Valuation of Long-Term Property Rights Under Political Uncertainty
75 Pages Posted: 10 Aug 2020 Last revised: 22 Nov 2021
Date Written: August 2020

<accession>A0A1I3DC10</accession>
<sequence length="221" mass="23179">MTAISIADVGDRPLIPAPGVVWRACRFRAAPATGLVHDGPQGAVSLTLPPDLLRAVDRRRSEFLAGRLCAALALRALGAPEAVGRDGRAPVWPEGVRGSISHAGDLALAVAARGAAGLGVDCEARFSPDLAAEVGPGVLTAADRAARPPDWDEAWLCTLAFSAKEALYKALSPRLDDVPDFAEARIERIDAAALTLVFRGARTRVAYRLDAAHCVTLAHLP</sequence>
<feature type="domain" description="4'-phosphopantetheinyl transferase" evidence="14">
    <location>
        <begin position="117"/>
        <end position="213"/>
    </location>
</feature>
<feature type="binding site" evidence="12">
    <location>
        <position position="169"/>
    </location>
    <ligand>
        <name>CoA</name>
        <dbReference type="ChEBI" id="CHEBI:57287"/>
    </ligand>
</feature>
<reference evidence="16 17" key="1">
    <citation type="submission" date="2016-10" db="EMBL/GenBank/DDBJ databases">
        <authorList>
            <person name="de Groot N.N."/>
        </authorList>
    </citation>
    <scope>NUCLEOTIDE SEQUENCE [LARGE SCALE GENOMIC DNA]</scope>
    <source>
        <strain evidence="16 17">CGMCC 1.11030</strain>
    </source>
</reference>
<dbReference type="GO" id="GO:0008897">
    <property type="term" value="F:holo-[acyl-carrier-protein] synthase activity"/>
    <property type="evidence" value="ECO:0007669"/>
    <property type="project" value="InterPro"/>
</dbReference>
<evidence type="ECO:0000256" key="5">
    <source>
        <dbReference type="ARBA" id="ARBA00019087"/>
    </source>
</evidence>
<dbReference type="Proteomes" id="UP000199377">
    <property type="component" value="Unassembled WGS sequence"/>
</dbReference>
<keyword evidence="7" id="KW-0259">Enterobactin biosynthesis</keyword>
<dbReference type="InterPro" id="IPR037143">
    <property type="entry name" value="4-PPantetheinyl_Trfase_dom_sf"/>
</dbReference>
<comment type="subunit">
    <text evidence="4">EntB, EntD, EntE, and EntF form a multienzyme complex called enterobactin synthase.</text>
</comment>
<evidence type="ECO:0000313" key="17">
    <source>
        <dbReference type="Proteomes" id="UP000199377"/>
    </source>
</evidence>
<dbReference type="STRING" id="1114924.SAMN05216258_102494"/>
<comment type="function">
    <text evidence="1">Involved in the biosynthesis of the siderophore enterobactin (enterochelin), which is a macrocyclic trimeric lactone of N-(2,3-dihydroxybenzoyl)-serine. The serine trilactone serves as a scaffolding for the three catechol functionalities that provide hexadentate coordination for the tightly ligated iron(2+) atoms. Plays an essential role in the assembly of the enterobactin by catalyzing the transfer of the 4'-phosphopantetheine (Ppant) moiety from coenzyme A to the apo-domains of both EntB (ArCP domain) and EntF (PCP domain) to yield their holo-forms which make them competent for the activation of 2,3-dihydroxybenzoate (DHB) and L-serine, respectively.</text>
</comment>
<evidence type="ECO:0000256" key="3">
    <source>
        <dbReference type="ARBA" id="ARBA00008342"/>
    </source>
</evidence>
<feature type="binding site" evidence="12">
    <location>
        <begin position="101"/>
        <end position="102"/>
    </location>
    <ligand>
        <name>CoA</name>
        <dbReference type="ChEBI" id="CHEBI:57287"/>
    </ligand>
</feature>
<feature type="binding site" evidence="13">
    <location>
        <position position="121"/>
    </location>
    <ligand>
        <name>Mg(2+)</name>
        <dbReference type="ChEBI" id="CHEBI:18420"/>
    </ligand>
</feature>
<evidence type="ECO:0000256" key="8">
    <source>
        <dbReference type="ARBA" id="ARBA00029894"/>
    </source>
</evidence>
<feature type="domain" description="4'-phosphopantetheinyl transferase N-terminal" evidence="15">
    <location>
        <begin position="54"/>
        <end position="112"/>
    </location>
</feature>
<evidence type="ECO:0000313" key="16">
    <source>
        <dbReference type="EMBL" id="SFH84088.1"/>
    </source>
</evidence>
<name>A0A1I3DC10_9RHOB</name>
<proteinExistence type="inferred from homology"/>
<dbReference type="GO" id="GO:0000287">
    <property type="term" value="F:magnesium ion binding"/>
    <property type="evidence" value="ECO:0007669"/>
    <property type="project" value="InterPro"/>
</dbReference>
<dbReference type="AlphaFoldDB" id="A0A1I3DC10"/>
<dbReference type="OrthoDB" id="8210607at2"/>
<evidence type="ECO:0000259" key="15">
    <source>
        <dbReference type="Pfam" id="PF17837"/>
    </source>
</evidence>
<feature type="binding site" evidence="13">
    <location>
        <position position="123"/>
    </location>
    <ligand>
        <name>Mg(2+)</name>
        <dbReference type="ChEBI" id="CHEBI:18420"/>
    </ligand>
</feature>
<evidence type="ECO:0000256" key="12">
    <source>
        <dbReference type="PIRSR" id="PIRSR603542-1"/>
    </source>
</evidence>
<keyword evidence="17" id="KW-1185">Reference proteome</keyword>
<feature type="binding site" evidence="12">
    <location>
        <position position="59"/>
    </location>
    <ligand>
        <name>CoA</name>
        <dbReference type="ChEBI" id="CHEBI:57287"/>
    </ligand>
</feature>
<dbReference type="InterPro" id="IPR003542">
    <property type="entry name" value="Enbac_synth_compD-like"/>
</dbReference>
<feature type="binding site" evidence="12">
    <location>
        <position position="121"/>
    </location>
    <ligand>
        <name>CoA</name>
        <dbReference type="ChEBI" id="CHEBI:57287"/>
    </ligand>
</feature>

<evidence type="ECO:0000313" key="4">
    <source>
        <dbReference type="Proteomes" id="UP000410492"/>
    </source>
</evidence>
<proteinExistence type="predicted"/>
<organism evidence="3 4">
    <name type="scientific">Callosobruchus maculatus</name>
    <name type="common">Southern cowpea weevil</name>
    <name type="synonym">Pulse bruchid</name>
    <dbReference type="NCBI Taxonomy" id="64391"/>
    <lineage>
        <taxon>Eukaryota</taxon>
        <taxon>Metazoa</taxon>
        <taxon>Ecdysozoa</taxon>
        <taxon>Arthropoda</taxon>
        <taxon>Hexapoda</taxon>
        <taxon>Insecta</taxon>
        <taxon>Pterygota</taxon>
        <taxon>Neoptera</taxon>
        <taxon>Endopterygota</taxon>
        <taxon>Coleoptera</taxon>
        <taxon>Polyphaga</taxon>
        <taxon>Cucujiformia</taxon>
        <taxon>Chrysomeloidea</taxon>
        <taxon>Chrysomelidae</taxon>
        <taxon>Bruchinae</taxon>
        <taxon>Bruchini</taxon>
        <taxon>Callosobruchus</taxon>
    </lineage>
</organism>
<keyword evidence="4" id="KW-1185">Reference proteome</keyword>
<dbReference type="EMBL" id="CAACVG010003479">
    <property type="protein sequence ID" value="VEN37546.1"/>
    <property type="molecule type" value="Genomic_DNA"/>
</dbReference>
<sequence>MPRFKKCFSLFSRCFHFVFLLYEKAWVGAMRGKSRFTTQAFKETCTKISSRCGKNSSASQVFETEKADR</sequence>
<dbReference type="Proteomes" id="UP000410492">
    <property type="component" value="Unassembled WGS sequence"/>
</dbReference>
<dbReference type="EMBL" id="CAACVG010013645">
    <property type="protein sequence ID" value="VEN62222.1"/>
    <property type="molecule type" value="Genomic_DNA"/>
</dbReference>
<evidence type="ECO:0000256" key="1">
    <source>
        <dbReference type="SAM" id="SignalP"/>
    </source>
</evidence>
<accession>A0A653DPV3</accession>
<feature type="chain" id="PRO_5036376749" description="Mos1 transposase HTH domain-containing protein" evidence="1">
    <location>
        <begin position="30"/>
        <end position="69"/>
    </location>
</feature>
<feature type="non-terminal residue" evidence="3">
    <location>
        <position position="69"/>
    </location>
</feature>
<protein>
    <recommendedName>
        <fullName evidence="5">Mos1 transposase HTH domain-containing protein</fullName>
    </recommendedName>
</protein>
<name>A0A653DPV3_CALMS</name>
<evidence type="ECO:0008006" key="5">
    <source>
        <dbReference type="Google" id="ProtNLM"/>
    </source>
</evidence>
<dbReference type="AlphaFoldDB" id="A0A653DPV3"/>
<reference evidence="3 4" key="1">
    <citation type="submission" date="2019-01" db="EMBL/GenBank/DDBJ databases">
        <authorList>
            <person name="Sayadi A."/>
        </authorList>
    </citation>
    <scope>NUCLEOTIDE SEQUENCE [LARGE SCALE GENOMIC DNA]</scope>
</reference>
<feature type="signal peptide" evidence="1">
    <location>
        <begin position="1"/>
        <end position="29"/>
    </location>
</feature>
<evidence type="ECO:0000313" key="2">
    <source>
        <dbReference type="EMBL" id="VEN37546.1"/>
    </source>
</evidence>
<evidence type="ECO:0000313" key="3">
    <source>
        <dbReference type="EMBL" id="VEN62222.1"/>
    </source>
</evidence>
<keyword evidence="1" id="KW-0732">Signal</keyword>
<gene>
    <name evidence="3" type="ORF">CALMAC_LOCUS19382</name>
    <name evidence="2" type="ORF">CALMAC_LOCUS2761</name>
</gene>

We empirically analyze the pricing of political uncertainty in long-term property rights, guided by a theoretical model of housing assets subject to contract extension in the remote future. To identify exposure to political uncertainty, we exploit a unique variation around land lease extension protection beyond 2047 in Hong Kong's housing market due to the historical arrangements under the “One Country, Two Systems” design. A reduced-form approach reveals that relative to properties that have been promised an extension protection, those with legally unprotected leases granted by the current Hong Kong government are sold at a substantial discount of around 8%. Similar contracts issued during the colonial era suffer an additional discount of about 8% due to their reneging risk. Our parsimonious model matches well these empirical discounts across long-term lease horizons, and the estimated structural parameters imply that to extend their leases homeowners expect about an additional 20% ground rent after 2047. The discount is higher when people's confidence declines and where residents feel more uncertain of the city's future, but lower when the transaction involves a mainland buyer and a local seller.
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